Case Study House #10: Mid­Century Home Restoration in Pasadena

Next up, let’s take a look at Case Study House #10. Although it wasn’t commissioned by Arts and Architecture, the house was included upon its completion in 1947 to maintain continuity in the program’s numbering system. Designed by a father and son team of architects, Kemper Nomland and Kemper Nomland Jr., the house exemplifies the low ­cost modern building design that later became a widespread trend throughout Southern California.

The architects chose to build the house on a sloping corner lot, which inspired them to create a three­level floor plan that mirrors the landscape’s gradient. This location also allowed them to play up the relationship between the structure and the environment. Spacious openings to the outside allowed the fluid layout to extend into the surrounding landscape.

At street level, the top floor contains the studio and garage, with two bedrooms and a bath on the middle floor. The lower level consists of the living room, dining room, and kitchen. In 1968, Kemper Nomland Jr. added a one­bedroom guesthouse with a bath and kitchenette.

The interior entry is near the center of the home’s longitudinal axis, which creates a physical division between the more functional spaces and private living quarters. Studio work and household chores are out of sight in the recreational space, so inhabitants can truly relax and enjoy the intimate setting in the lower levels. The living room’s position toward the rear of the house and away from street traffic added even more seclusion from outside noise, and a sliding glass partition in the dining room provided residents and guests a fantastic view of the eucalyptus trees in the natural landscape.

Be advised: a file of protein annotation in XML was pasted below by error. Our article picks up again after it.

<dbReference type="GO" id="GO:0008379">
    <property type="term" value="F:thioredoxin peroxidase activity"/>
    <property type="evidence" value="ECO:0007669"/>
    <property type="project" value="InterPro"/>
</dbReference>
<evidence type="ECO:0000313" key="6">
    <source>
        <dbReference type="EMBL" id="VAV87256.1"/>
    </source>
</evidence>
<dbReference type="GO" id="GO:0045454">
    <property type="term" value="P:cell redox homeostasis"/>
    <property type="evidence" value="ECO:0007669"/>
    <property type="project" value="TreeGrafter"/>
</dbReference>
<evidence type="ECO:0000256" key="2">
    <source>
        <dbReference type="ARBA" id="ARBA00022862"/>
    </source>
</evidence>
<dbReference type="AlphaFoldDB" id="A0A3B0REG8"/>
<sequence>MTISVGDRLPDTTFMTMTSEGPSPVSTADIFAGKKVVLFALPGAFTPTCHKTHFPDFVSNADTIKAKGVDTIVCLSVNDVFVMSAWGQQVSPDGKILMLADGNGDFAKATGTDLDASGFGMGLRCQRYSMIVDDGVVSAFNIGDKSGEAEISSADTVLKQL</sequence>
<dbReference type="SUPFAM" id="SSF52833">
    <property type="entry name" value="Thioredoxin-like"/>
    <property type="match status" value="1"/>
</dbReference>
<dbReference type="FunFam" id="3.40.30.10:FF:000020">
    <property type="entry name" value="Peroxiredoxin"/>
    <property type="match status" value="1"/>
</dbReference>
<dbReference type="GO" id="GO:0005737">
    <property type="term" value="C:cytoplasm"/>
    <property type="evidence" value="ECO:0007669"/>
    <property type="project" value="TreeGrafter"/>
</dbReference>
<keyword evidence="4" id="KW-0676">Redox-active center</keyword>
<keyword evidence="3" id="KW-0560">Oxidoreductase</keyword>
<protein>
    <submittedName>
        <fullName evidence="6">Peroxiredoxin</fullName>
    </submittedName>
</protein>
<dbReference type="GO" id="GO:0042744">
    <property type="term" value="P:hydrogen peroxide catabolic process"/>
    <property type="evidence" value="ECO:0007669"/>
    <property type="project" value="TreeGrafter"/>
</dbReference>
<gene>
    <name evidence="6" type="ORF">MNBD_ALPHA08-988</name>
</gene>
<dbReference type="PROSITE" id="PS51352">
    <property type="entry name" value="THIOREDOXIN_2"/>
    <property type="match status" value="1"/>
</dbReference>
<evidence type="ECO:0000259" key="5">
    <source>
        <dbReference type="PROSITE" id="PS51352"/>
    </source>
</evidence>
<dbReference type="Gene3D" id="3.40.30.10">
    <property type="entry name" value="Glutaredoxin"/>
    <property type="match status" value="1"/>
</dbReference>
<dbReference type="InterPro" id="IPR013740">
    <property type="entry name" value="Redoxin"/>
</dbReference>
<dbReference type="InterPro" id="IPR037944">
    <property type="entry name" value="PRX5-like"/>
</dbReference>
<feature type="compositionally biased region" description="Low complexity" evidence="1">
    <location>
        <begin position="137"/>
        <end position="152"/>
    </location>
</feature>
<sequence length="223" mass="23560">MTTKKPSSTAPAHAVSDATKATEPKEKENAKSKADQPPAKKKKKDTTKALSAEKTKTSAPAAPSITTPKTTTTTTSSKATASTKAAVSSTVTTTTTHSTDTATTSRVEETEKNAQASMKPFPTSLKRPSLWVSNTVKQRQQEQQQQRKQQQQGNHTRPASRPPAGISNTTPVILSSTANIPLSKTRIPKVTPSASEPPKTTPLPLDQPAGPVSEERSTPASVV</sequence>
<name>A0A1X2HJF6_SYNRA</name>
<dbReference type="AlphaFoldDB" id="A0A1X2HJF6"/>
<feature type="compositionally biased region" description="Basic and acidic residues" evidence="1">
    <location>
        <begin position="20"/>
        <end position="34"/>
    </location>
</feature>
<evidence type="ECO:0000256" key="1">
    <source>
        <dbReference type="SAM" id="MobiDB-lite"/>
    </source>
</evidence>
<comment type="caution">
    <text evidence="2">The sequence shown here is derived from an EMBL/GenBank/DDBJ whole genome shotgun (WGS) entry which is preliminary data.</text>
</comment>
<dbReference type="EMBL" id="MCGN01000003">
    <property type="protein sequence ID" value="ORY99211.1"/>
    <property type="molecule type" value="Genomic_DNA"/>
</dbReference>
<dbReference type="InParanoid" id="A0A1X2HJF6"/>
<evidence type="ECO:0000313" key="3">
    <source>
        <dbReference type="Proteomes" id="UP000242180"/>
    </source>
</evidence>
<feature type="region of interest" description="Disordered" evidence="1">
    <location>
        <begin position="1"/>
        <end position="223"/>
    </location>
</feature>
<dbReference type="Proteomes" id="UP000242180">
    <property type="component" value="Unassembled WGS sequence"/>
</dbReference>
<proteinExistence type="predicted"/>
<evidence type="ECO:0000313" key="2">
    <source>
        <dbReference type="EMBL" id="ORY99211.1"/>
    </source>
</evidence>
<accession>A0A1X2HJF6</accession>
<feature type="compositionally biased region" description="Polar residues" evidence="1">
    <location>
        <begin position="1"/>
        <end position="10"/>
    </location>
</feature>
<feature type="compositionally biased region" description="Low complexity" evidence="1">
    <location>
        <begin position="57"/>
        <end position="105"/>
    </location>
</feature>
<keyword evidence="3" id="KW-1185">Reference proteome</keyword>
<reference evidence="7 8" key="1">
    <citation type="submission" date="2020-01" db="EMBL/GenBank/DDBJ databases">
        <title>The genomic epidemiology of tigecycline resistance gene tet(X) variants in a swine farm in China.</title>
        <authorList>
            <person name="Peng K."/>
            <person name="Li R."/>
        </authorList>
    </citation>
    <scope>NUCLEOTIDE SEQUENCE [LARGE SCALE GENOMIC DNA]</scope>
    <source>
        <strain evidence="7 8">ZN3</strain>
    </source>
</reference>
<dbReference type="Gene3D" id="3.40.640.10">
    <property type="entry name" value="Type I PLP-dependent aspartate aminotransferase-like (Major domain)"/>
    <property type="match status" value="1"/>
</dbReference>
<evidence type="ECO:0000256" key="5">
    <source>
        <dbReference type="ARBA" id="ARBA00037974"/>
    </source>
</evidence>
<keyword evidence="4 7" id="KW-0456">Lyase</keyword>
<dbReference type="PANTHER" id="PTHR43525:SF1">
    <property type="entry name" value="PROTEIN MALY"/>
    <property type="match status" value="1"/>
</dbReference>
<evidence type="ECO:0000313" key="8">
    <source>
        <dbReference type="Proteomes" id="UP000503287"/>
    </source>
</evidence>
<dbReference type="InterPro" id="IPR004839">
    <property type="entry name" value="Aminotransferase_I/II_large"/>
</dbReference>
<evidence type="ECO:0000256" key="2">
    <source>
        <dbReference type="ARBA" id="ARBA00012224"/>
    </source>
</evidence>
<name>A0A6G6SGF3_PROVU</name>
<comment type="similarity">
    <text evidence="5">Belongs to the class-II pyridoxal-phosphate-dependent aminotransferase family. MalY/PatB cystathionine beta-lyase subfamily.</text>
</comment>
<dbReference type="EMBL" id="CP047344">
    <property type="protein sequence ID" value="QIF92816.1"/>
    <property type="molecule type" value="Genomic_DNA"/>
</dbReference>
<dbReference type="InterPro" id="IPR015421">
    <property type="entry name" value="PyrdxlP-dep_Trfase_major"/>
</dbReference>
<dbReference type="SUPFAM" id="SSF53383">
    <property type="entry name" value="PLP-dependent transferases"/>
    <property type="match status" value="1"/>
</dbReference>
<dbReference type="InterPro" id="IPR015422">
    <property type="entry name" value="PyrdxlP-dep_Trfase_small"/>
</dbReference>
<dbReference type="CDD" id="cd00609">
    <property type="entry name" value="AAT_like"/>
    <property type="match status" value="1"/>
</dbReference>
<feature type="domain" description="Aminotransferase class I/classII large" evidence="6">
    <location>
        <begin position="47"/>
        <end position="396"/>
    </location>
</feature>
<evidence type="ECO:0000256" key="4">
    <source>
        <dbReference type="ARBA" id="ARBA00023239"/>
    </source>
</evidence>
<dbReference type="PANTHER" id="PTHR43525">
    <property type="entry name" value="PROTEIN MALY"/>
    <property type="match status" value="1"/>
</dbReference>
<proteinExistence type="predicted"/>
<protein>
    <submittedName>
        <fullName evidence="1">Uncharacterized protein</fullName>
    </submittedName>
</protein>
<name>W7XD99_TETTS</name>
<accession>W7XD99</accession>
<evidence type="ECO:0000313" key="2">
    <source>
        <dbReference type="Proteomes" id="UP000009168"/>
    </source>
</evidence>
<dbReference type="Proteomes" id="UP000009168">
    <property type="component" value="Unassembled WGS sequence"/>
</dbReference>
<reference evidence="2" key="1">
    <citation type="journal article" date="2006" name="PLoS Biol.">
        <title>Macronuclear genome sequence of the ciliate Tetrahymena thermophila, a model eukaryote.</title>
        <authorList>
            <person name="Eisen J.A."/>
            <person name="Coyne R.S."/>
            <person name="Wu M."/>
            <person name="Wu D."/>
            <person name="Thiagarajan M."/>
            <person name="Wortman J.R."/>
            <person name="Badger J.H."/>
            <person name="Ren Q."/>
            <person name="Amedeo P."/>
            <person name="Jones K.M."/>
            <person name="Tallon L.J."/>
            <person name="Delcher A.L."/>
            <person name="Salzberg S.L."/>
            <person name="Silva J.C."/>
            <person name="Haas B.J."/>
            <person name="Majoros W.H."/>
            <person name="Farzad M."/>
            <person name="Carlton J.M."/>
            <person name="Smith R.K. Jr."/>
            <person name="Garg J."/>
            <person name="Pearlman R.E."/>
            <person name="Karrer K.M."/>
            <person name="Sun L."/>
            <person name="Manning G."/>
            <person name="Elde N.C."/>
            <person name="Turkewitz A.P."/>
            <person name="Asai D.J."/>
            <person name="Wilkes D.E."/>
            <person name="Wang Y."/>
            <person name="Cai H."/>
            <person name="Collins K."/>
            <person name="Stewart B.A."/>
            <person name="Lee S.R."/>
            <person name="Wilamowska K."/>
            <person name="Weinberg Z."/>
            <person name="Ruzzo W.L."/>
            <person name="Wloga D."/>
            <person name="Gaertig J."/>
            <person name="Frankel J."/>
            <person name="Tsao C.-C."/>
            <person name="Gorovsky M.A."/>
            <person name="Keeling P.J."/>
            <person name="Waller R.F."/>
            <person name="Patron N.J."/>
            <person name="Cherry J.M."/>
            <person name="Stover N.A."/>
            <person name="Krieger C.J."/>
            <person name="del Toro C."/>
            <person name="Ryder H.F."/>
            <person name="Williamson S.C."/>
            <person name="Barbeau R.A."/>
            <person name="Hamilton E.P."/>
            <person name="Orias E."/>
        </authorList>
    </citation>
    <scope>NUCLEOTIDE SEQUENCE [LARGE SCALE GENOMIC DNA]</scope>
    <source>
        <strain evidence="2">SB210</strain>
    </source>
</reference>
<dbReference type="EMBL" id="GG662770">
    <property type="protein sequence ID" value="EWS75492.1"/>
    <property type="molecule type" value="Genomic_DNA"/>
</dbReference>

Case Study House #10 gained the distinction of being the only house in the program built in Pasadena, and is still standing today on a quiet stretch of San Rafael Avenue. But, although the structure remains intact, the home underwent a number of i​ll-­conceived updates ​that converted the original interior into an assault on good taste.

When the home sold in 2012 for nearly $1.6 million, interior design firm Design Vidal began work on a complete overhaul of the property that showcases Mid­Century Modern remodeling done right. And, it provides important takeaways for potential homeowners looking to take on a restoration project. Period details are what give these Mid­Century homes their charm, and successful upgrades take what the architect originally designed and extend that vision.

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1 Comment

  • Reply Erika Nomland Cilengir September 20, 2015 at 7:57 pm

    Thank you, Jane! It is always nice to see a new piece showcasing my father’s and grandfather’s legacy.

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